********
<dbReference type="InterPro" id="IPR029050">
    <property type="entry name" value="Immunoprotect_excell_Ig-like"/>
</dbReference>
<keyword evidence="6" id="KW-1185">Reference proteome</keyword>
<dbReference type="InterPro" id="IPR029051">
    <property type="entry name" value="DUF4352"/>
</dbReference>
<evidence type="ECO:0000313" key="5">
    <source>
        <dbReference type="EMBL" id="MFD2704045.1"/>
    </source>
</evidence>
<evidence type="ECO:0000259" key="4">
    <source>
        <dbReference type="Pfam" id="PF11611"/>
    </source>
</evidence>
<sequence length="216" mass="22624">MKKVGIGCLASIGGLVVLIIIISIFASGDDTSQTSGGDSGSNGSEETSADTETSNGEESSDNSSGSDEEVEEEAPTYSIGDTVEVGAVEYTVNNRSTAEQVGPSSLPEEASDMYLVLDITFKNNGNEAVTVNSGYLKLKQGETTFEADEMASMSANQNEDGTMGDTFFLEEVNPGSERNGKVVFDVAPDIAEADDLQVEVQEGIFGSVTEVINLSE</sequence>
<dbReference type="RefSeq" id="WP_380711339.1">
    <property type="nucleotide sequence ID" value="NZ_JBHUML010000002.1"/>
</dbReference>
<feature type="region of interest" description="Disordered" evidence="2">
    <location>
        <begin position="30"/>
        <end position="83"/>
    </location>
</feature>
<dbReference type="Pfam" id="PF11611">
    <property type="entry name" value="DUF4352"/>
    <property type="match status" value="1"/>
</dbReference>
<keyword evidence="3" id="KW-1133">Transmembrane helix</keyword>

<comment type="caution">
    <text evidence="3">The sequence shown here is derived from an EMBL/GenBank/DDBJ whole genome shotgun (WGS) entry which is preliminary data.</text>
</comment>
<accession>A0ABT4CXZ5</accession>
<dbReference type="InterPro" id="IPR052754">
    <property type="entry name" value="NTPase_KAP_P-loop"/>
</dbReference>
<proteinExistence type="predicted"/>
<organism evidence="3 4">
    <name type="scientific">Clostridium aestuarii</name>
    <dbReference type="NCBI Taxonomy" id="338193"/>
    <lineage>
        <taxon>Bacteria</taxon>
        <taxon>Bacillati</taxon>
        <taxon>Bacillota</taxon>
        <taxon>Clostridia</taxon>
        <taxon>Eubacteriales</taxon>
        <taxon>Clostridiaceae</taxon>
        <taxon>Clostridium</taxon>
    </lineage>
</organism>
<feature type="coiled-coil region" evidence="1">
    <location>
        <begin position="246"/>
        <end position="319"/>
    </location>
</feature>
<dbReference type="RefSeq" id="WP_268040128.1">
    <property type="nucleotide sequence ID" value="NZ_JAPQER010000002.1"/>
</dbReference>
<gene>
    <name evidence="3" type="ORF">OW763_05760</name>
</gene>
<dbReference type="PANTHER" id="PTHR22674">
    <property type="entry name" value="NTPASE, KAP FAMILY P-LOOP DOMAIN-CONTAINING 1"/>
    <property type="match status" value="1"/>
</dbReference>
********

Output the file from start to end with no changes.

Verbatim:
<dbReference type="InterPro" id="IPR029050">
    <property type="entry name" value="Immunoprotect_excell_Ig-like"/>
</dbReference>
<keyword evidence="6" id="KW-1185">Reference proteome</keyword>
<dbReference type="InterPro" id="IPR029051">
    <property type="entry name" value="DUF4352"/>
</dbReference>
<evidence type="ECO:0000313" key="5">
    <source>
        <dbReference type="EMBL" id="MFD2704045.1"/>
    </source>
</evidence>
<evidence type="ECO:0000259" key="4">
    <source>
        <dbReference type="Pfam" id="PF11611"/>
    </source>
</evidence>
<sequence length="216" mass="22624">MKKVGIGCLASIGGLVVLIIIISIFASGDDTSQTSGGDSGSNGSEETSADTETSNGEESSDNSSGSDEEVEEEAPTYSIGDTVEVGAVEYTVNNRSTAEQVGPSSLPEEASDMYLVLDITFKNNGNEAVTVNSGYLKLKQGETTFEADEMASMSANQNEDGTMGDTFFLEEVNPGSERNGKVVFDVAPDIAEADDLQVEVQEGIFGSVTEVINLSE</sequence>
<dbReference type="RefSeq" id="WP_380711339.1">
    <property type="nucleotide sequence ID" value="NZ_JBHUML010000002.1"/>
</dbReference>
<feature type="region of interest" description="Disordered" evidence="2">
    <location>
        <begin position="30"/>
        <end position="83"/>
    </location>
</feature>
<dbReference type="Pfam" id="PF11611">
    <property type="entry name" value="DUF4352"/>
    <property type="match status" value="1"/>
</dbReference>
<keyword evidence="3" id="KW-1133">Transmembrane helix</keyword>

<comment type="caution">
    <text evidence="3">The sequence shown here is derived from an EMBL/GenBank/DDBJ whole genome shotgun (WGS) entry which is preliminary data.</text>
</comment>
<accession>A0ABT4CXZ5</accession>
<dbReference type="InterPro" id="IPR052754">
    <property type="entry name" value="NTPase_KAP_P-loop"/>
</dbReference>
<proteinExistence type="predicted"/>
<organism evidence="3 4">
    <name type="scientific">Clostridium aestuarii</name>
    <dbReference type="NCBI Taxonomy" id="338193"/>
    <lineage>
        <taxon>Bacteria</taxon>
        <taxon>Bacillati</taxon>
        <taxon>Bacillota</taxon>
        <taxon>Clostridia</taxon>
        <taxon>Eubacteriales</taxon>
        <taxon>Clostridiaceae</taxon>
        <taxon>Clostridium</taxon>
    </lineage>
</organism>
<feature type="coiled-coil region" evidence="1">
    <location>
        <begin position="246"/>
        <end position="319"/>
    </location>
</feature>
<dbReference type="RefSeq" id="WP_268040128.1">
    <property type="nucleotide sequence ID" value="NZ_JAPQER010000002.1"/>
</dbReference>
<gene>
    <name evidence="3" type="ORF">OW763_05760</name>
</gene>
<dbReference type="PANTHER" id="PTHR22674">
    <property type="entry name" value="NTPASE, KAP FAMILY P-LOOP DOMAIN-CONTAINING 1"/>
    <property type="match status" value="1"/>
</dbReference>